Five people were suffocated in a hospital in Nepal this week after being depleted of oxygen. It is the latest victim of a vicious COVID-19 surge that is at risk of destroying poor countries and their unequipped medical systems.
According to official statistics that appear to underreport the size of the virus, as in neighboring India, new daily cases have increased 60-fold since April 1st to 1,000 in the last 10 days. Nearby died.
In a mountainous country of nearly 30 million people, hospitals are flooded with serious cases as oxygen cylinders emptied faster than they could be replenished and nearly half of the tests returned positive.
In the capital, Kathmandu, some hospitals have said they have been unable to accept new patients, keeping away desperate relatives looking for beds for infected loved ones.
And the Nepalese prime minister is now faced with blame for missing an opportunity to stop the spread of the virus. It allows rallies and travel abroad, even if the number of incidents has surged to catastrophic levels across the Indian border.
Samir Kumar Adikali, head of the Heath Emergency Operations Center at the Ministry of Health, said the country is currently in a “crisis situation.”
“If even 20 percent of the isolation of thousands of homes requires hospital beds and care, it may reach a point where we can’t handle it,” he said.
Five COVID-19 patients who died this week were being treated in the intensive care unit of a hospital in Lupinedehi, southern Nepal.
“Our car was lining up with cylinders to refill at three different refill stations, but couldn’t refill on time,” said Bishnu Gautam, a doctor at Lumbini State Hospital, AFP. Told to.
Gaurav Sharda, chairman of the Nepalese Oxygen Industry Association, said demand exceeds production capacity.
“All Kathmandu oxygen plants are up and running 24 hours a day, supplying oxygen at full capacity. We can only replenish 8,000 cylinders a day, but demand is much higher.”
Nepal is one of the least funded healthcare systems in the world, with fewer doctors per capita than India.
The reason for the surge in incidents is similar to that of its huge neighbor. Nepal began recording an increase in incidents in early April, a month after India, but the government continued to allow even large religious festivals and political rallies to be organized.
Many Nepalese attended the Kumbh Mela Festival in India with millions of local Hindu followers.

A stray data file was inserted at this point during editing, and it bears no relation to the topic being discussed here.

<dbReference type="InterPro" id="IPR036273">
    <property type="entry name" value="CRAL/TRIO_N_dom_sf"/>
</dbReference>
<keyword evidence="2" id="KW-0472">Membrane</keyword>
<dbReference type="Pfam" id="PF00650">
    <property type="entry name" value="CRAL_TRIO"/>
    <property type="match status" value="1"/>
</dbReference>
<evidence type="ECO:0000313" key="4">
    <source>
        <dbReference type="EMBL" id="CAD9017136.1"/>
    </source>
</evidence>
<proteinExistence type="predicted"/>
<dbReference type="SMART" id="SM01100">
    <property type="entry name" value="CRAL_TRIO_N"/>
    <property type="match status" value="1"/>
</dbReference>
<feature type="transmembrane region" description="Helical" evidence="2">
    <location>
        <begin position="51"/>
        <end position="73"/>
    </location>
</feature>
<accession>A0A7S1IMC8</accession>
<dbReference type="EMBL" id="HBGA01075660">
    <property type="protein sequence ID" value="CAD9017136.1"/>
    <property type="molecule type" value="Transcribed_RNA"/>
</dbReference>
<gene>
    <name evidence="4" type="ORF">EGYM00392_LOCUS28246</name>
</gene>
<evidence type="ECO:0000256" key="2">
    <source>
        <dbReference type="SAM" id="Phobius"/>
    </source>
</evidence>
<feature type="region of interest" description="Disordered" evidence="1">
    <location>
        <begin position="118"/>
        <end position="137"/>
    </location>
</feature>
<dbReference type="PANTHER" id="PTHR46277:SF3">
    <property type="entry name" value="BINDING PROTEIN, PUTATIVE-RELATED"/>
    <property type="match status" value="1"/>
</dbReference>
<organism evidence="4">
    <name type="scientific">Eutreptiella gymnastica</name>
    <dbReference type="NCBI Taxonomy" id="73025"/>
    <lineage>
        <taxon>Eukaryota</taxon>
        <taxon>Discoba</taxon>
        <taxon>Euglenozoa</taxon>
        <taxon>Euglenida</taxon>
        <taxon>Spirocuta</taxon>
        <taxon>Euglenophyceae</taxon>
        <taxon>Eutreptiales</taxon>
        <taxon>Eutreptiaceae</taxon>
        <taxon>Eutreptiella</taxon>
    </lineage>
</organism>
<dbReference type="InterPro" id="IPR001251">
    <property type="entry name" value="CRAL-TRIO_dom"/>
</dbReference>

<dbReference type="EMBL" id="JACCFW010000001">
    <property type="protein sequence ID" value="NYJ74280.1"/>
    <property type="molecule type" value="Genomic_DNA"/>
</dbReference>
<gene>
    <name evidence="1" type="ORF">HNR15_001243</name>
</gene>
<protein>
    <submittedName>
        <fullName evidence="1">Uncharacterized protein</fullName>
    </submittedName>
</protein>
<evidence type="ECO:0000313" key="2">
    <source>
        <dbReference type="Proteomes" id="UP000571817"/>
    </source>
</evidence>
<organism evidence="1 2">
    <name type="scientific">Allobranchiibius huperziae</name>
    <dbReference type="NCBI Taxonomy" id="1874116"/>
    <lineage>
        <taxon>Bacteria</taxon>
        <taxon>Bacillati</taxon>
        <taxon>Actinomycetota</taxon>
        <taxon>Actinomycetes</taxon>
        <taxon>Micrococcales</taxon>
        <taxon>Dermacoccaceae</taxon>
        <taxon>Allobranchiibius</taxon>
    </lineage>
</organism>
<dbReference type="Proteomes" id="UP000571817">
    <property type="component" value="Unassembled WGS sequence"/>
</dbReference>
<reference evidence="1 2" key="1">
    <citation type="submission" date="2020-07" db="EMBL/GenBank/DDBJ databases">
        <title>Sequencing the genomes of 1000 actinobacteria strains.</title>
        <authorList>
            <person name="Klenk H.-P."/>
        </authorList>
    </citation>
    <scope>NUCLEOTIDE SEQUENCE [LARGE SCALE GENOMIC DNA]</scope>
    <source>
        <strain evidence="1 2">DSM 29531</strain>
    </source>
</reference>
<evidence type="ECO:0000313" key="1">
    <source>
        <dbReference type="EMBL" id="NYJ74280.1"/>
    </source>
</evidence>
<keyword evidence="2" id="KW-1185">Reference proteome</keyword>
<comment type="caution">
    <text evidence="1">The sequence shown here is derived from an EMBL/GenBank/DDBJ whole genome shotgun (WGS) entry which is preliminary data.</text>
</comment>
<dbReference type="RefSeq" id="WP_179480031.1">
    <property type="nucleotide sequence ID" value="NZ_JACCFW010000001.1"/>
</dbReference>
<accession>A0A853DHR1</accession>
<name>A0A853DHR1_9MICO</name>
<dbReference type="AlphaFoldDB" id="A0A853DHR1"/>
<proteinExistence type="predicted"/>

Indian travelers also flocked to Nepal to fly elsewhere as the world restricted flights from India until the ban came into force.
Former health minister Gagan Thapa, now an opposition lawmaker, said Nepal wasted an important two months that could have stopped the outbreak.
“Even if you made a mistake before, if you take advantage of that opportunity, the damage will be far less than what you are seeing now,” Tapa said.
Prime Minister KP Sharmaori faces intense criticism of his response to the pandemic.
As the number of cases increased, he suggested that gargling with guava leaves would cure the virus. Last year, it surpassed his comment that spices strengthen Nepal’s immune system.
On Monday, Ori lost a vote of confidence in Congress due to a political struggle rather than a pandemic, and negotiations are currently underway to form a new government.
The Nepalese Medical Association has appealed to politicians to “postpone political calculations” and prioritize saving lives.
Nepal usually relies on India for most of its medicines, but its strong neighbors are now busy fighting their own crisis.
In March, New Delhi effectively frozen vaccine exports, focused on its needs and delivered only half of what Nepal ordered.
Only 2.4 million shots from India and China have been administered, with just over 1% of people receiving both.
This is even worse than India, which is fully vaccinated to about 3 percent of the population.
Nepal is now seeking help from China and sent an aircraft this week to pick up the first 400 from the promised 20,000 oxygen cylinders and other supplies.
Beijing has also provided Nepal with 800,000 coronavirus vaccines.
Nepalese abroad are gathering to get urgent help for the country, and when US senators discuss aid to the country, # vacationines4nepal is trending on Twitter on Wednesday.
Sarah Beisorou Nyanti, UN resident coordinator in Nepal, said the country needs “urgent” assistance.
“We have the same burden as India, but we are less capable of dealing with it,” she told AFP.
“It is important that the international community recognizes Nepal’s vulnerabilities differently than India.”
On Monday, the government made a formal call to development partners for assistance in prioritizing oxygen, ICU equipment and vaccines.
“If the help we are looking for does not arrive, we will face a horrifying situation that is very difficult to manage,” said Dr. Adikali, a health ministry official.